Baby Shower Situation : Who should throw a baby shower?

Q. My daughter is expecting her second child in December. She has a few friends, some co-workers, and lots of family, but I don’t think any of them are in a position to throw a baby shower for her. Would it be indelicate or otherwise rude for me to throw the shower for my daughter?

A. At one time, moms, grandmothers and sisters of the mom-to-be did not give showers. The reason for this is that a shower is a required-gift event, and it isn’t considered polite to request gifts for one’s adult children. Showers were customarily given by a friend or a friend of the family, or a more distant relative than a mom, grandmother, or sister. However, by today’s standards, it is fine for a mother to do so if she chooses.

Excuse me! : How to politely go through a row of people

Q. When walking into or out of a row of occupied seats, is it more appropriate
to face toward the seated people or away from them?

A. It is appropriate to face toward the seated people, also, it makes it more convenient to say “thank you” as you pass by. The correct answer is that you face the stage or front of the house. This gives the performers the respect they deserve, it also leaves you free to use your hands on the back of the seat in front of you if you need to catch yourself.

Is Chivalry Dead? : Is a Man Still Required to Hold the Door Open?

Q. Hello. What I would like to know is, if a door is already open should the man always enter the room after his female companion if the doorway only allows one person at a time to pass through? Does ‘Ladies first’ always apply ?

A. The old rules for the ways for men and women walk together and go through doors may have faded, but there are still plenty of people who prefer the traditional way of doing things, particularly on social occasions. In this case, a woman precedes a man through a door, on an escalator (unless she needs help getting on or off), or through a narrow passageway.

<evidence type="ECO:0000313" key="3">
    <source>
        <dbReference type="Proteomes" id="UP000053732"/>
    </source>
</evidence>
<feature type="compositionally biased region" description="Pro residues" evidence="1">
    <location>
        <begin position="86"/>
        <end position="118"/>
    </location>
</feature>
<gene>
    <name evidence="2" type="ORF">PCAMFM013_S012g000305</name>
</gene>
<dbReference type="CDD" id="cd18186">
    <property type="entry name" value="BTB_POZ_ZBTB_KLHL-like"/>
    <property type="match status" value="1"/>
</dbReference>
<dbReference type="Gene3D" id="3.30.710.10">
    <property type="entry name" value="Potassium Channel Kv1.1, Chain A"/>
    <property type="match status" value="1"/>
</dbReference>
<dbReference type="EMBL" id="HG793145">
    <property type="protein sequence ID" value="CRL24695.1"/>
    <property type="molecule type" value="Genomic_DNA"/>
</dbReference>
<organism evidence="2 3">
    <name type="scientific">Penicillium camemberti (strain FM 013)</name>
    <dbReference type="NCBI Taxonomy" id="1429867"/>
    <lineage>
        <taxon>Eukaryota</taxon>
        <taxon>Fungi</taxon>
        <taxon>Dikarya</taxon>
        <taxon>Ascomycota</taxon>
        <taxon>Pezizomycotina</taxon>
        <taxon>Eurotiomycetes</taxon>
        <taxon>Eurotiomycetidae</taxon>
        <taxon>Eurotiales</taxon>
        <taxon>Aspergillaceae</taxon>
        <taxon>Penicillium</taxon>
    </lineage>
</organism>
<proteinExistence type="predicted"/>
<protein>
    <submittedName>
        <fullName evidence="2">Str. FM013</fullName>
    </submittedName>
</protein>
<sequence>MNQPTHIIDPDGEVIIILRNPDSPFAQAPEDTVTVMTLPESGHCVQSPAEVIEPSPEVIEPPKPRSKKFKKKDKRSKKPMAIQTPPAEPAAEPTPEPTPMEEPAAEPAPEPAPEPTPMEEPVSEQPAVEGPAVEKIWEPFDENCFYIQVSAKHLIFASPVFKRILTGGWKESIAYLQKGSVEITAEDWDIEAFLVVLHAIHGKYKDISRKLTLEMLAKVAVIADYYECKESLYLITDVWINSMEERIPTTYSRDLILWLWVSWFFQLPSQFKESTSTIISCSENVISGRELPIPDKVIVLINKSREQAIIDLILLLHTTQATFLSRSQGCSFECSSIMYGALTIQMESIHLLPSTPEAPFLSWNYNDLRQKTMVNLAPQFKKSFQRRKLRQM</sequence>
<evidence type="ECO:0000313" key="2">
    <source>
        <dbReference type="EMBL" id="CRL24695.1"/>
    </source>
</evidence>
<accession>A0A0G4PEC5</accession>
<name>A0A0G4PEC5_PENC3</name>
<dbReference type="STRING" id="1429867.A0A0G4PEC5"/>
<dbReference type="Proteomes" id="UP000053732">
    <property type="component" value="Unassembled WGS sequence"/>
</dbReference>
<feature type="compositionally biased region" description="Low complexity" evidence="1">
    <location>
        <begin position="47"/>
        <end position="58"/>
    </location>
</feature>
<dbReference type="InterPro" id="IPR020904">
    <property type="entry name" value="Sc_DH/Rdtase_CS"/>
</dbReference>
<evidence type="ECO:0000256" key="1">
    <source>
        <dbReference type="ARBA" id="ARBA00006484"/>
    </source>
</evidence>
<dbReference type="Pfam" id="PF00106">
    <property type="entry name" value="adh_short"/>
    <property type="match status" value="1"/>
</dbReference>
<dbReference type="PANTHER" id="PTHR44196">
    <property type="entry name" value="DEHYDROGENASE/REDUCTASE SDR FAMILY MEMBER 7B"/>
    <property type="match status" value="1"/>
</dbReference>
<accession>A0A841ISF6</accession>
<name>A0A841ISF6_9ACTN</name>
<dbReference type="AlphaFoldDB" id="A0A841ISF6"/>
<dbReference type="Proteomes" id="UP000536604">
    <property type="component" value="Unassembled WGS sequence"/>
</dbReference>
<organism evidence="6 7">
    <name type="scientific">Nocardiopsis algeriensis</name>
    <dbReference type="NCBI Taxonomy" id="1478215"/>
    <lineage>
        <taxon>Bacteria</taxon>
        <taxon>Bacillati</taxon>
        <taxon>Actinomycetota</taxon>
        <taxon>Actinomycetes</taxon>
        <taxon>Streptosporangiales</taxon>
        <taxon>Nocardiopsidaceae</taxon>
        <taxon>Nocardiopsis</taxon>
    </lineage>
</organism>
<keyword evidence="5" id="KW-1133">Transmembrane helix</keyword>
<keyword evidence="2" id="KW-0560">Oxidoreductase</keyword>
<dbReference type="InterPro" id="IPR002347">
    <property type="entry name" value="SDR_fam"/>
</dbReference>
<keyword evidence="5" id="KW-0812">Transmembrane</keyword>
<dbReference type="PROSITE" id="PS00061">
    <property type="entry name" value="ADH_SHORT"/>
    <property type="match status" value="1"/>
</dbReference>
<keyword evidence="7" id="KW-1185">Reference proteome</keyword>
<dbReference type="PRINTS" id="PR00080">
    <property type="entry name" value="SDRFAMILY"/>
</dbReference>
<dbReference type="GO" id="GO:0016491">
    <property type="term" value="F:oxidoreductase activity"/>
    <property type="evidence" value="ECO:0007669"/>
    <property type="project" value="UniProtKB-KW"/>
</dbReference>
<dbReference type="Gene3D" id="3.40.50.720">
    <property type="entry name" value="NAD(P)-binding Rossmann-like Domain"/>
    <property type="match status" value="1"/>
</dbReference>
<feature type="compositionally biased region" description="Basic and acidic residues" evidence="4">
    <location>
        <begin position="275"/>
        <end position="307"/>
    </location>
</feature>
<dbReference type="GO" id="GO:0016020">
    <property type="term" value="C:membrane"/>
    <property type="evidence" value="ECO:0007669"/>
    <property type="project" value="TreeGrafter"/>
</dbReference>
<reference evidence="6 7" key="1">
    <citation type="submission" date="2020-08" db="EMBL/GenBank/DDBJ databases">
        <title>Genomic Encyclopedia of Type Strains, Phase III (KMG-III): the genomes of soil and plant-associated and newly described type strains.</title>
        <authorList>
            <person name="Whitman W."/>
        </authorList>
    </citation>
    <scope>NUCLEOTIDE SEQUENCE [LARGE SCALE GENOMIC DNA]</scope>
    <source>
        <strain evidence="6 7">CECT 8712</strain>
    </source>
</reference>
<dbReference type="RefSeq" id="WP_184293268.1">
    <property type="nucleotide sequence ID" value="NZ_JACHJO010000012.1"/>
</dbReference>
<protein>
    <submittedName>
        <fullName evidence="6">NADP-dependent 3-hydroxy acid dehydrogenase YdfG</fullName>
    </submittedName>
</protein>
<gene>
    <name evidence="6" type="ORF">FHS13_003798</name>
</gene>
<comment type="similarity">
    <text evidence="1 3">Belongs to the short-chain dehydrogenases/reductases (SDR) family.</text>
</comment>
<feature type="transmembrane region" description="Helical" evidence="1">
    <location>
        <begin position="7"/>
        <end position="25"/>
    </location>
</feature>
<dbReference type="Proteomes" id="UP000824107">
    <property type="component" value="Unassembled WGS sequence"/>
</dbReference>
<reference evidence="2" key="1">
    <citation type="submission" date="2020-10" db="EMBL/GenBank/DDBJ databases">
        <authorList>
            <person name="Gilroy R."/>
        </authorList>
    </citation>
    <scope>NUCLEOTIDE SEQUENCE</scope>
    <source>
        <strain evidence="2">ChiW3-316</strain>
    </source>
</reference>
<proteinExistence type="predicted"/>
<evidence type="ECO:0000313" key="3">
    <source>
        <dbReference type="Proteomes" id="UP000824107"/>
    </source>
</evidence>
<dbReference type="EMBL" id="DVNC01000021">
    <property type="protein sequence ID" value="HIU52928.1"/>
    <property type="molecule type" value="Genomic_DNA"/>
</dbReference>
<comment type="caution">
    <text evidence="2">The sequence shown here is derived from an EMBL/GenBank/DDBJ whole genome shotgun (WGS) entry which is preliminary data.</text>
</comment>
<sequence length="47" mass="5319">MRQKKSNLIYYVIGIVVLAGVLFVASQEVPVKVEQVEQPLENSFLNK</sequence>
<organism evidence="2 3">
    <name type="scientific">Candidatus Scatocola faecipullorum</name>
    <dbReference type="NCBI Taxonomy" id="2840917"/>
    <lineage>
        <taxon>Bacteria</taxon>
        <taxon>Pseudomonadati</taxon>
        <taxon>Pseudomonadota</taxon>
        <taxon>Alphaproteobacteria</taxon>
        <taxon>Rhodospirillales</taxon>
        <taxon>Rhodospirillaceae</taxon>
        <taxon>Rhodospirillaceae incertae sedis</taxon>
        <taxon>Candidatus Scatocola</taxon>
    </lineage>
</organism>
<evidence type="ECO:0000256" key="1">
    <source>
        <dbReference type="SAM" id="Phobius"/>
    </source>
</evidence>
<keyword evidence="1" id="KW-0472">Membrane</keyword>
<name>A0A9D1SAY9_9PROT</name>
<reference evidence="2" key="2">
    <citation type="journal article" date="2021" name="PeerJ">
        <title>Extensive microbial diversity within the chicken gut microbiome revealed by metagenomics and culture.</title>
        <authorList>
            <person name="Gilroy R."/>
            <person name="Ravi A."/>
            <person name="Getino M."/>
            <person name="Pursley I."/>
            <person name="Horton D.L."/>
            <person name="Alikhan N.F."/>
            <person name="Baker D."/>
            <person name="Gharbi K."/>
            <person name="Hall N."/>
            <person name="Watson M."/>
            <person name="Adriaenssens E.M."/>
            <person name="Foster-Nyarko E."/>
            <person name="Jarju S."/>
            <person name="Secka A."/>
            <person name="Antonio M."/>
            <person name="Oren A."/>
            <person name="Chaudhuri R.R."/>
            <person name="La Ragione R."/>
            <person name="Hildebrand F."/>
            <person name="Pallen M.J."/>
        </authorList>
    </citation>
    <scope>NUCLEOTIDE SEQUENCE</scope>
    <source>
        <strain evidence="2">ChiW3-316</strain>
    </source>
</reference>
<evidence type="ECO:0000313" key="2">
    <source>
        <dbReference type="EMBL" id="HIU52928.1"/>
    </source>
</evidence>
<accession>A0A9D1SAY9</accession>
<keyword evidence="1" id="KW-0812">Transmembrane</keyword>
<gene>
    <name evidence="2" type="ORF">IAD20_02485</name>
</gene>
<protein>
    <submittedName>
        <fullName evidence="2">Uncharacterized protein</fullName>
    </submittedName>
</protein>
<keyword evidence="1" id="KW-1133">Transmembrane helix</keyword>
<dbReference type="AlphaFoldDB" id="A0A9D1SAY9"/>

Today it only makes sense that men and women open and hold doors for each other, or allow the other person to pass through first, depending on who arrives there first. The traditional door-opener, however, might want to give the woman a choice– “May I get the door for you?” or “After you, please.”

When you and a stranger of either sex approach a door at the same time, it’s polite to open and hold the door–especially if he or she is elderly, carrying a package, or managing small children. Most important, don’t ever let a door close on the person behind you after you’ve just walked through.

Partner Predicament : How to Address Someone’s Relationship

Q. What is the proper way for a gentleman to introduce his girlfriend, who he loves and intends to marry; however, is not formally engaged at a social function? We are both 48. There will be a varied assortment of his friends (both single and married), business acquaintances, and others.

A. Is it proper to say, ‘this is my friend, Pat’ or ‘this is my girlfriend, ‘Pat’ , or ‘this is my dear friend, Pat’, or ‘this is my soulmate’, or ‘this is Pat’? He wants to convey that it is more than a casual dating situation, but not be offensive.

Seal It With A Kiss : When is it Okay to Kiss in Public ?

Q. Is there a rule of thumb for which check a gentleman should kiss when greeting a woman in a social setting?

A. First put forward your right cheek to the right cheek of the one you are greeting. You then pull back slightly and proffer your left cheek. This should help you avoid the embarrassing bobbing of heads as you move toward one another from the wrong side. You don’t actually kiss the person’s cheek – which is where the term “air kissing” came from.